Apple looking at Intel MID platform for the iPhone

At Computex, Intel demonstrated its Mobile Internet Device concept and its “Menlow” MID platform. Menlow will include a 45nm “Silverthorne” x86 processor, a “Poulsbo” chipset, and WiMax support. The company had some MID prototypes on display, which were running Windows Vista, displaying web pages, and playing videos.

A report by DigiTimes now suggests Apple may be considering Menlow’s successor for the iPhone. The site quotes “OEM sources” as saying Apple is mulling the “Moorestown” MID platform, which will replace Menlow in 2009, for next-generation iPhones. Current iPhones use ARM processors, according to ARM CEO Warren East. Channel sources tell DigiTimes Apple would “reposition the MID market place” if it chose Moorestown for a future iPhone.

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    • UberGerbil
    • 12 years ago

    It would be a significant achievement for Intel to get the x86 architecture operating in that niche. Having an x86 chip with reasonable perf/watt for handsets opens up a huge swath of other embedded applications

    • Gandhi
    • 12 years ago

    Given the general secretive nature at Apple, I seriously doubt Apple is going and chatting it up with OEM makers about its future plans. OEMs assemble what Apple tells them to assemble.

    Apple may very well be looking at the Intel Menlow platform (as they should be), but I doubt any Apple engineer has talked about this to any one in China. 2009 is a long ways away – a lot can happen between now and then. Doubt these OEMs are speaking from first-hand knowledge and are just guessing on Apple’s plans.

      • ssidbroadcast
      • 12 years ago

      I like the Samsung-made ARM’s and NANDs in the current iPhone–if it ain’t broke(or unlocked,) don’t fix it. That said, I can see why Apple would consider this: WiMax. If WiMax does as good as analysts are hoping, then it might be a sensible move. Doesn’t Intel own the patent on WiMax? If so, a WiMax based iPhone would basically /[

        • UberGerbil
        • 12 years ago

        1. There isn’t a single “the” WiMax patent
        2. WiMax is 802.16 — it’s a standard, like the other IEEE 802.x technologies, and is not controlled by Intel
        3. Intel isn’t the sole source of WiMax chipsets: Motorola and TI have a solution, and there are a bunch of other, smaller companies — any of whom would jump at the chance to get in a future iPhone.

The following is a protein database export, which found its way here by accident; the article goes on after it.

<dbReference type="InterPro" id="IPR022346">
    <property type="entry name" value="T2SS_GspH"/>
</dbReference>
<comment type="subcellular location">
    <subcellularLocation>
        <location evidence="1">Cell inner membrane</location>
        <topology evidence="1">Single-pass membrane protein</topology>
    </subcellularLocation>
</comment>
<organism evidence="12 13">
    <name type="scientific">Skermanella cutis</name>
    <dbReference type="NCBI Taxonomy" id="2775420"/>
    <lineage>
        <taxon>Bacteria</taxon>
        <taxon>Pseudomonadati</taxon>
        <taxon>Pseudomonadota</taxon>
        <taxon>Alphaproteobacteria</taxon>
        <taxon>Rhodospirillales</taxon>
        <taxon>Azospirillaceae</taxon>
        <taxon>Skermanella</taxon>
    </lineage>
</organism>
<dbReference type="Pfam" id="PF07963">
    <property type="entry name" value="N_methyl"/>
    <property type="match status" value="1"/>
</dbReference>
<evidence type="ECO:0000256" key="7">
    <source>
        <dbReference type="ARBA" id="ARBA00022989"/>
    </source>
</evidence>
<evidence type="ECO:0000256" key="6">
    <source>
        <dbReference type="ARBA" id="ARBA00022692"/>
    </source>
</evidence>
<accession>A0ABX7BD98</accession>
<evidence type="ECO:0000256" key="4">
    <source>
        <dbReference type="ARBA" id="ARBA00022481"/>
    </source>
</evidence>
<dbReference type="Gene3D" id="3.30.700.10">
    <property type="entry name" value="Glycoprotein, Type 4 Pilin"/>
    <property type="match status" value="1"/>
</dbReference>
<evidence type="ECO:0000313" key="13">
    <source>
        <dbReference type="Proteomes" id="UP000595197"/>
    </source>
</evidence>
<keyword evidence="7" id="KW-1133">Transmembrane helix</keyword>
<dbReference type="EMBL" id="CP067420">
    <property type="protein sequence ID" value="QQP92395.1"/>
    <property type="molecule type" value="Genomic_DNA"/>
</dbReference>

Intel has a lot of influence, and sees an advantage to being the first out of the gate pushing WiMax hard, but if Apple cares about WiMax they don’t need to switch to x86, and they don’t need to get the tech from Intel.

        The reason Apple would want to move off ARM is to avoid having to maintain two separate targets for their codebase. That’s a significant reduction in effort (eg, any fancy SSE work they might do to accelerate, say, video for Macs is useless for the iPhone and must be recoded).

          • ssidbroadcast
          • 12 years ago

          Didn’t know WiMax was a IEEE standard. Thanks for the clarification.

          l[

            • UberGerbil
            • 12 years ago

            Yeah, ARM are very efficient. x86 gets its performance by doing a lot of tricks (cracking the instructions into micro-ops, reordering them, dispatching them in parallel, predicting branches, detecting memory access patterns for prefectching, etc etc) all of which use power. The x86 chips also have huge caches. Your typical ARM chip has a few K of cache, runs at a few hundred MHz, and has only a few tens of thousands of transistors. Consequently they only need a couple of W to run. However, in demanding applications like the iPhone they typically run one or more coprocessors to get adequate performance in things like video. ARM chips generally aren’t fabbed at industry-leading process nodes, so Intel does have that advantage.

            Intel claims their Silverthorne chip will require just 10% of the power that the Pentium M did. Even if they pull that off (which would be a huge achievement), they’re almost certainly needing more juice than ARM, but it may be close enough that the other factors make it worthwhile for Apple. Or maybe not: it’s all just vapor ATM.

            • Flying Fox
            • 12 years ago

            I think it is just Apple doing its homework and exploring all options. Intel’s now-accelerated strategy in bringing out new micro-architectures is going to make them improve quickly if they can maintain the pace. Coupled with better processes who knows if they may beat ARM in a few years.

            Of course, ARM can kick it up a notch and still maintain the lead. Competition is good.

          • d2brothe
          • 12 years ago

          A good point about the portability, but I don’t know how much of an improvement it would be. I don’t know anything about this “silverthorne” processor, it says its x86, but that doesn’t mean it supports SSE.

            • UberGerbil
            • 12 years ago

            SSE was just an example (though it’s almost certainly included in Silverthorne). There’s just way more pieces to plug into the toolchain on the x86 side.

          • dragmor
          • 12 years ago

          Except that all of the IEEE 802.x standards use patents owned by the CSIRO which did not has not signed a Letter of Assurance for the IEEE standard past 802.a, but the IEEE went ahead and used them anyway.

          The CSIRO recently won an injunction case vs Buffalo and are now in a lawsuit against Dell, Intel, Microsoft, HP, and Netgear. Funny what happens when the government says its research arm has to make a profit.

    • Damage
    • 12 years ago

    iPhone + good hardware + x86 compatible = sweet

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